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A city poll of the community showed that 88 percent of respondents

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A city poll of the community showed that 88 percent of respondents  [#permalink]

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New post Updated on: 01 Aug 2018, 01:17
2
00:00
A
B
C
D
E

Difficulty:

  95% (hard)

Question Stats:

19% (01:41) correct 81% (01:57) wrong based on 88 sessions

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A city poll of the community showed that 88 percent of respondents believe that an appropriate amount of the city budget is being spent on parks and recreation. It seems, then, that any significant increase in the city budget should be spent on something other than parks and recreation.

Which one of the following describes a flaw in reasoning in the above argument?


    A. The argument confuses a coincidence with a correlation.

    B. The argument confuses the percentage of the budget spent on parks and recreation with the amount of money spent on parks and recreation.

    C. The argument does not justify its presumption that what is true of a portion of the budget also applies to the total budget.

    D. The argument fails to consider that less money could be spent and a significant percentage of the community would still find that amount to be appropriate.

    E. The argument fails to consider that if more money from the budget were spent on parks and recreation, then an even larger percentage of the community might approve of that use of the budget.



LSAT

Originally posted by AshutoshB on 01 Aug 2018, 00:54.
Last edited by Bunuel on 01 Aug 2018, 01:17, edited 1 time in total.
Added A, B, C, D, and E.
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A city poll of the community showed that 88 percent of respondents  [#permalink]

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New post 01 Aug 2018, 00:57
Official Explanation


The best answer is E.This is a flaw question. Answer choice E correctly points out that the author of the argument is assuming that the proportion of city residents who approve of the level of funding for parks and recreation cannot be raised above 88 percent. While such an outcome is not guaranteed simply by spending more public money on parks and recreation, it is at least a plausible, possible outcome that prevents reaching the argument’s conclusion, that any new money should be spent on some other purpose, without more evidence. The other answer choices describe common argument flaws that are simply not relevant to the stimulus argument.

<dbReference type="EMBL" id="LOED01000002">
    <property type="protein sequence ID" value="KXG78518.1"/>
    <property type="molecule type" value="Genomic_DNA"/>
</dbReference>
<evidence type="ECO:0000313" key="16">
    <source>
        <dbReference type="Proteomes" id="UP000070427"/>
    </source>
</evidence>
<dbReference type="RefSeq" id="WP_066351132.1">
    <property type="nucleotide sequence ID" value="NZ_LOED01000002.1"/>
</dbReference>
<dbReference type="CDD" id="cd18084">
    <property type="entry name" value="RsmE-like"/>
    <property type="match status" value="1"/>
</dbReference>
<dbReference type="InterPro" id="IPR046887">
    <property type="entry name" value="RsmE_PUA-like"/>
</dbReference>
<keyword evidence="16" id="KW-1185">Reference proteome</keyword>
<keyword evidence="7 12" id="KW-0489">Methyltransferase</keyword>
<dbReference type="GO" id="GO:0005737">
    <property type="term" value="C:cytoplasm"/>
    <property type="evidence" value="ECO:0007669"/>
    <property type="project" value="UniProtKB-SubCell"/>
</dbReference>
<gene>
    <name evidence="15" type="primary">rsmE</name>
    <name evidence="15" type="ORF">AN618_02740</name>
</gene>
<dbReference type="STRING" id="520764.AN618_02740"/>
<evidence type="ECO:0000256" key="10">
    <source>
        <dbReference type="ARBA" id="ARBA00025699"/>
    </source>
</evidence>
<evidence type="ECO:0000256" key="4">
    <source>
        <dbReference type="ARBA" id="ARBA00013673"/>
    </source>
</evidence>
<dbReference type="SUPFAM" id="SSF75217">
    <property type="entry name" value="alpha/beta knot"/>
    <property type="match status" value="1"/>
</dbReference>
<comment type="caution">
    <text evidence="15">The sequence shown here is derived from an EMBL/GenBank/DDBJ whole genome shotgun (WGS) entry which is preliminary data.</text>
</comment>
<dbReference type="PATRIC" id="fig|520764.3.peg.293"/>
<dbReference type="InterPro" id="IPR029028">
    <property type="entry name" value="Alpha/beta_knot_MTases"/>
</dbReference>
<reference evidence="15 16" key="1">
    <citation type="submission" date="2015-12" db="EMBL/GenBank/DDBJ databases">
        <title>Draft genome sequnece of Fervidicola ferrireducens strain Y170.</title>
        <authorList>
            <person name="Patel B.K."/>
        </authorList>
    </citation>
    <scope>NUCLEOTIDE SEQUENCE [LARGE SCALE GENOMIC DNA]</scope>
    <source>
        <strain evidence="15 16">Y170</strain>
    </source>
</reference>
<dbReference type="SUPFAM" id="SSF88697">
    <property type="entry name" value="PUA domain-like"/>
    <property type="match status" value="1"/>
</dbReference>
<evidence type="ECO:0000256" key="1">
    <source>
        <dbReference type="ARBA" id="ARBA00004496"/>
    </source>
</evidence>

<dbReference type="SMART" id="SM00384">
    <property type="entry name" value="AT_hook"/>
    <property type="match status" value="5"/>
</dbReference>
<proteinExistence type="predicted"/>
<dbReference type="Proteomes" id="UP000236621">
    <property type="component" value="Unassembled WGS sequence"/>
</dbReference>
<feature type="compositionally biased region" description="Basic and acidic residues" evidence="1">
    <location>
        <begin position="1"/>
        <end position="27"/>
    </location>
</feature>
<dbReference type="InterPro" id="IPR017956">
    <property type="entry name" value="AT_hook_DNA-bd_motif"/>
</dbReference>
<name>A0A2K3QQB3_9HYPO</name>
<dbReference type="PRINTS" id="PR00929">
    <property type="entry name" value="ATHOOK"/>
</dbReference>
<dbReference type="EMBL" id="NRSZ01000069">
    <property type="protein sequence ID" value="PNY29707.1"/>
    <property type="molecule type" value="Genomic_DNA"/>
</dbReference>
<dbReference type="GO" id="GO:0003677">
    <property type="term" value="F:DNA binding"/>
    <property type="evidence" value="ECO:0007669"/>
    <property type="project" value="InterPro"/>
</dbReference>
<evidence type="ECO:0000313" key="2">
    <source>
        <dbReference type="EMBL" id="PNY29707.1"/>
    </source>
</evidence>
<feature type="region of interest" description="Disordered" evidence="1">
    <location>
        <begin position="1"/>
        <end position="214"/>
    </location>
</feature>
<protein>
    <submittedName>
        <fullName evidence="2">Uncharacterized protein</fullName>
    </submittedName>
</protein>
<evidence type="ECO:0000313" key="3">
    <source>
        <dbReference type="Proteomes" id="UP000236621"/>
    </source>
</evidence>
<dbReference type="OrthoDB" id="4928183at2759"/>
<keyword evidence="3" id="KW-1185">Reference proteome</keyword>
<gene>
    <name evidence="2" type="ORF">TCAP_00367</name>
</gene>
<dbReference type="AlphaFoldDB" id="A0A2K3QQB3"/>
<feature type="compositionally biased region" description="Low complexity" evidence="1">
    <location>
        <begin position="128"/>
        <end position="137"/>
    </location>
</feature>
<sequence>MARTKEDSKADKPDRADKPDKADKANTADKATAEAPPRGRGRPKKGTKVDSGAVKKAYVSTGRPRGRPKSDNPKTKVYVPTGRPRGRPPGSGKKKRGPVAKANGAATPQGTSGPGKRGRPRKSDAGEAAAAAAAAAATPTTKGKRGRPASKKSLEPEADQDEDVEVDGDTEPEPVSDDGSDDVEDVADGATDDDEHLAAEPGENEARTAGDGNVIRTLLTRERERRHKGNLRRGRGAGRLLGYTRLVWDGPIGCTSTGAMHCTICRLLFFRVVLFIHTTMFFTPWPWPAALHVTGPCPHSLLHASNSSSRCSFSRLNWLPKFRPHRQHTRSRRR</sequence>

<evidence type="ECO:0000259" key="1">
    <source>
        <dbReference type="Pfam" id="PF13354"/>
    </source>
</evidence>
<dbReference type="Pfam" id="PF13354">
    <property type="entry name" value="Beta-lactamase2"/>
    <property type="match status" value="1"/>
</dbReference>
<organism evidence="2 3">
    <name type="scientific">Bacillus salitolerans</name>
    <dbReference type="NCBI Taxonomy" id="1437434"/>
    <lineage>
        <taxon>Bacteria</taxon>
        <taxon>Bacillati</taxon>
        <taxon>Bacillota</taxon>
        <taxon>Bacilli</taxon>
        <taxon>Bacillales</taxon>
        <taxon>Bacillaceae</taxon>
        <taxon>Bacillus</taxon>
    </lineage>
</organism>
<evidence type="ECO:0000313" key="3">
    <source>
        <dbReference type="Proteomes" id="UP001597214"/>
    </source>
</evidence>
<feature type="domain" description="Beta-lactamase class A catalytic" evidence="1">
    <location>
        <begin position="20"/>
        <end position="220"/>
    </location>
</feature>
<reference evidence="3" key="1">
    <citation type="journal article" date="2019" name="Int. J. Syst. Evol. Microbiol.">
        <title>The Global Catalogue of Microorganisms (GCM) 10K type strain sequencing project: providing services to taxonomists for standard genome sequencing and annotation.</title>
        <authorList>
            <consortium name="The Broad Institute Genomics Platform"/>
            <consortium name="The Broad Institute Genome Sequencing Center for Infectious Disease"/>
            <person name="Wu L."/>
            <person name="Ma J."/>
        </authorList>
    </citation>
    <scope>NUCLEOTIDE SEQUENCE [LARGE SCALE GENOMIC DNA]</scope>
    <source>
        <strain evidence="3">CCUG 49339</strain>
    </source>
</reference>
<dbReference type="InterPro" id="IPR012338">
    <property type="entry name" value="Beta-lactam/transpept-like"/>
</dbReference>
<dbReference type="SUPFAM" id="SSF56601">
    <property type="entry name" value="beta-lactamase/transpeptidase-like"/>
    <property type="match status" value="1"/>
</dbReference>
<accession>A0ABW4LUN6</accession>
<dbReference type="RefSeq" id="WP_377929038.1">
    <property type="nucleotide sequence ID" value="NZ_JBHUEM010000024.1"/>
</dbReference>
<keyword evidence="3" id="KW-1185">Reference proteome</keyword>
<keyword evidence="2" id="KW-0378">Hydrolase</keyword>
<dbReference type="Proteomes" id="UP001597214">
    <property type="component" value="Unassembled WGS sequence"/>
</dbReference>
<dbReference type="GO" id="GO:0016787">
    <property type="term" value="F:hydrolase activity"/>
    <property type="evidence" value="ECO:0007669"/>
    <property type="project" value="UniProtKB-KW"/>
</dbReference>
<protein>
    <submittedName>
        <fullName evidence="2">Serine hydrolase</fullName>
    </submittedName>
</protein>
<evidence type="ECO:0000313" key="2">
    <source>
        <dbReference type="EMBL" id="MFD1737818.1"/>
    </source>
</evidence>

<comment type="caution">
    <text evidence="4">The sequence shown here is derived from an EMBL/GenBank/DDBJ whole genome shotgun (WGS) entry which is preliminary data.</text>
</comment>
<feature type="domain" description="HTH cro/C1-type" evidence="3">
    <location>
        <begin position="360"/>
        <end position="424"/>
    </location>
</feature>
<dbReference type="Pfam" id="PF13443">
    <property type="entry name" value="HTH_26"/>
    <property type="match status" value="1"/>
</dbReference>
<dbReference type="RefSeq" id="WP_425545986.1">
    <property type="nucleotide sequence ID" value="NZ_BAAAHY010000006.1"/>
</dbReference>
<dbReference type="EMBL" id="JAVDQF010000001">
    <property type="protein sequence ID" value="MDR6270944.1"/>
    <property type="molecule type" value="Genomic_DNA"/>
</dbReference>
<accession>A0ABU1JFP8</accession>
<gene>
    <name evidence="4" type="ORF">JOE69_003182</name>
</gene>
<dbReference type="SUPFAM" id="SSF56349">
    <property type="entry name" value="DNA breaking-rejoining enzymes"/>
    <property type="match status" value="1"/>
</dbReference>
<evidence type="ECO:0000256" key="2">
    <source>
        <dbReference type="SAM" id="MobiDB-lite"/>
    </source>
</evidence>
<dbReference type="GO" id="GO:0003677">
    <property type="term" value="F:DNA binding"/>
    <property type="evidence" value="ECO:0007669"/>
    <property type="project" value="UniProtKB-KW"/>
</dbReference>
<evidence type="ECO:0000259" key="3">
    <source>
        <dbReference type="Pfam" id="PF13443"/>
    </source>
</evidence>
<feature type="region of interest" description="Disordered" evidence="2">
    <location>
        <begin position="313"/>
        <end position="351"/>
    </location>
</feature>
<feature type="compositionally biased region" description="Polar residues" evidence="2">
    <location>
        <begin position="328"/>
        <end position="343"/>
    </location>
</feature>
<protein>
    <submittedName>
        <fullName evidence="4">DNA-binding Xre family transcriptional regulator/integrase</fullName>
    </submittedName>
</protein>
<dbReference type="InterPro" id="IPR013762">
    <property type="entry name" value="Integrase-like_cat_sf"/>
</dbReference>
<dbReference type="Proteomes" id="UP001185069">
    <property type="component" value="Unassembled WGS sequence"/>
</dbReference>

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A city poll of the community showed that 88 percent of respondents  [#permalink]

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New post 03 Aug 2018, 17:55
Prethinking: How many didn't respond? Which individuals responded? Would they still feel it's appropriate if the amount of money was increased?

A. The argument confuses a coincidence with a correlation.irrelevant
B. The argument confuses the percentage of the budget spent on parks and recreation with the amount of money spent on parks and recreation.irrelevant
C. The argument does not justify its presumption that what is true of a portion of the budget also applies to the total budget. irrelevant
D. The argument fails to consider that less money could be spent and a significant percentage of the community would still find that amount to be appropriate. Strengthens argument, trick answer
E. The argument fails to consider that if more money from the budget were spent on parks and recreation, then an even larger percentage of the community might approve of that use of the budget. Correct
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A city poll of the community showed that 88 percent of respondents &nbs [#permalink] 03 Aug 2018, 17:55
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A city poll of the community showed that 88 percent of respondents

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